There has been more awareness of celiac disease as each year passes, improving the quality of life for those with a gluten sensitivity. Celiac disease is an autoimmune digestive disorder that results in inflammation of the small intestine when gluten is ingested. Some foods that contain gluten, which is a mixture of proteins, are pasta, rye, barley, oats, granola, baked goods, and certain cereals. Since those symptoms overlap with other health issues, it’s sometimes difficult to distinguish what is causing what. That’s why we want to focus on those commonly ignored symptoms, seeing if being gluten-free is essential for your health.
1. Digestive and gastrointestinal issues
If you’re sensitive to gluten, you may experience bloating, gas, heartburn, stomach pain, constipation, or discomfort after eating (symptoms very similar to irritable bowel syndrome). It may also feel like your food is stuck or isn’t digesting properly.
2. Various aches and pains
If you often experience unexplained aches and pains, such as headaches, tingling or numbness in your hands and feet, or joint and muscle pain, you may be sensitive to gluten. Those symptoms usually disappear after being gluten-free for a few days.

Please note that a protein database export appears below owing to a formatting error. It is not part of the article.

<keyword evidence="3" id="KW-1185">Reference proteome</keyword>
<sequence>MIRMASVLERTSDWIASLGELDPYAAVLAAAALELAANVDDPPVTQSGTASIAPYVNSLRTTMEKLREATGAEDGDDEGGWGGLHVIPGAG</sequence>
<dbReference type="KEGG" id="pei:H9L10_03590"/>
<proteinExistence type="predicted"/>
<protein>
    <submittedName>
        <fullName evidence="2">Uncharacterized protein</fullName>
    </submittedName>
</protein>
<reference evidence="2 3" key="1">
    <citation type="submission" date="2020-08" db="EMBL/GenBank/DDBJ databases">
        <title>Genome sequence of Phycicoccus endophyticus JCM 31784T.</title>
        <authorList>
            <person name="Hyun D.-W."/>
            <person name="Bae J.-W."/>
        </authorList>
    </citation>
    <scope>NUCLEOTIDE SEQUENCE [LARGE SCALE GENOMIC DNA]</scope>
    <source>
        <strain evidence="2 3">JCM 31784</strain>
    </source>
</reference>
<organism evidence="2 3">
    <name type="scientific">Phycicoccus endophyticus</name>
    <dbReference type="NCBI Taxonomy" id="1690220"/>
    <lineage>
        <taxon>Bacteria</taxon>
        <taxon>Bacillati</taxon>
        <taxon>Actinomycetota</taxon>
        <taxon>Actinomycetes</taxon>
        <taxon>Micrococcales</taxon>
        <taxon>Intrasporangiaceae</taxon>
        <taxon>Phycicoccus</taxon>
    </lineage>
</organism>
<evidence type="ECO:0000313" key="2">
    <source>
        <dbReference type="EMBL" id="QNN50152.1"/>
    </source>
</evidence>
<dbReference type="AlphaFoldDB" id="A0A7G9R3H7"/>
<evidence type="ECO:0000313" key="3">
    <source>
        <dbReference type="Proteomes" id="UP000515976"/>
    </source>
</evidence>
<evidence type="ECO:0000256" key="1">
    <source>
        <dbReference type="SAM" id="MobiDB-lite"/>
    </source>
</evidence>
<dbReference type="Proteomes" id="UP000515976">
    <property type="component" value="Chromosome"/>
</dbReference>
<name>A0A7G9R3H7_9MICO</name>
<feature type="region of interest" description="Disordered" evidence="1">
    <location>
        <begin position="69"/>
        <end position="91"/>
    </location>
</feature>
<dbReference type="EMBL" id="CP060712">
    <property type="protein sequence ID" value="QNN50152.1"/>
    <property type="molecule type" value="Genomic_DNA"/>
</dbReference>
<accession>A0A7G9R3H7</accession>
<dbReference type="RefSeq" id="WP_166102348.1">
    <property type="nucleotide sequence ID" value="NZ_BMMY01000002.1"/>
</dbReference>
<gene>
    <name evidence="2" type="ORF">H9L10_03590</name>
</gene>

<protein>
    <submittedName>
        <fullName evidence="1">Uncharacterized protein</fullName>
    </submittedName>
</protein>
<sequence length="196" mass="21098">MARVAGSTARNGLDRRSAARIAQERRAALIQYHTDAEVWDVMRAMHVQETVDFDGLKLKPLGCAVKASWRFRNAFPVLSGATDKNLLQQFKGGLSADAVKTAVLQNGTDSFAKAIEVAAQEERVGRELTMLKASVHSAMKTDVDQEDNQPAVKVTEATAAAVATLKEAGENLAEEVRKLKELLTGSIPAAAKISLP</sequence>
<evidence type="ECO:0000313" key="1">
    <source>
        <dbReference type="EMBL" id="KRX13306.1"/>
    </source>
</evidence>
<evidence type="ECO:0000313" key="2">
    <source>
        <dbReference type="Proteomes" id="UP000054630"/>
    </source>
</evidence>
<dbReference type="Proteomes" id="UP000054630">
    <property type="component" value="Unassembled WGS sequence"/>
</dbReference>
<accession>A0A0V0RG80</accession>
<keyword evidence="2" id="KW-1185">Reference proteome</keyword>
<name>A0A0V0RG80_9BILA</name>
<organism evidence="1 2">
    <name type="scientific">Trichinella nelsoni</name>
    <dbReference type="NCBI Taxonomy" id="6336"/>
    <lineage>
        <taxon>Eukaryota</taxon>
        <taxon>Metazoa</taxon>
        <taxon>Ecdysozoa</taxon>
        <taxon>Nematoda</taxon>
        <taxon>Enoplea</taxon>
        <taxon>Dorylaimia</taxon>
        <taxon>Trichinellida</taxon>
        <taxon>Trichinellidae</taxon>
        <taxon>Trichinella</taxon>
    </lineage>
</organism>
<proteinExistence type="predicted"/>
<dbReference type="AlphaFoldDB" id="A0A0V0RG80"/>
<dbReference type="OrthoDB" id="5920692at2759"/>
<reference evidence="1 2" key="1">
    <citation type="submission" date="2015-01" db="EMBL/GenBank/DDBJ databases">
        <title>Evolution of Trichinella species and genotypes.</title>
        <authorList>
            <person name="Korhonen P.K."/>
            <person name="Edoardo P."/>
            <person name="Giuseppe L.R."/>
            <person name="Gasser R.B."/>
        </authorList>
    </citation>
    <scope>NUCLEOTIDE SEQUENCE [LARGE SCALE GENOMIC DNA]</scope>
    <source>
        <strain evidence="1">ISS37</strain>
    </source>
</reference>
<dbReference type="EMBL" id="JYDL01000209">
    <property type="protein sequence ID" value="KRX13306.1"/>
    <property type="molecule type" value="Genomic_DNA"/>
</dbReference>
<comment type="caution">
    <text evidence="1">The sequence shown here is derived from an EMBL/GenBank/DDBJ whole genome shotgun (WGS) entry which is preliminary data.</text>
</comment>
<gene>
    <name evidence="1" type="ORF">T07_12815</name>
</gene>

3. Emotional challenges
Sometimes overlooked as signs of regular sensitivity (especially if you haven’t experienced any digestive or gastrointestinal issues), gluten can actually be the cause of depression, stress, and fatigue. If you want to test this one, eliminate gluten from your diet for the next few days to see if you feel more energized and less anxious.
4. Neurological issues
Gluten causes a number of neurological issues, including memory dysfunction and difficulty staying on task. It’s effect on the brain, spine, and nerves can also result in epilepsy, carpal tunnel syndrome, vertigo, peripheral neuropathy, and more.
We at HealingRadius hope this information can act as your guide, or promote a moment of realization, that gluten sensitivity just may be the culprit to your ongoing health problems. And if you know of any more signs, please share them in the comment section below! We’d love to hear more about this disease and the different ways we can continue preventing and relieving symptoms.
Allyson Miller is a bookworm, history nerd and outdoor enthusiast who loves writing creative and informational content for SBT in Rock Hill, SC. Depending on the day, you can find her with her nose in historical documents, shopping for trendy exercise outfits or trying new cooking recipes. Allyson dreams that one day, engineers will figure out a way to build roller coasters sans the incline, ridding her of coasterphobia.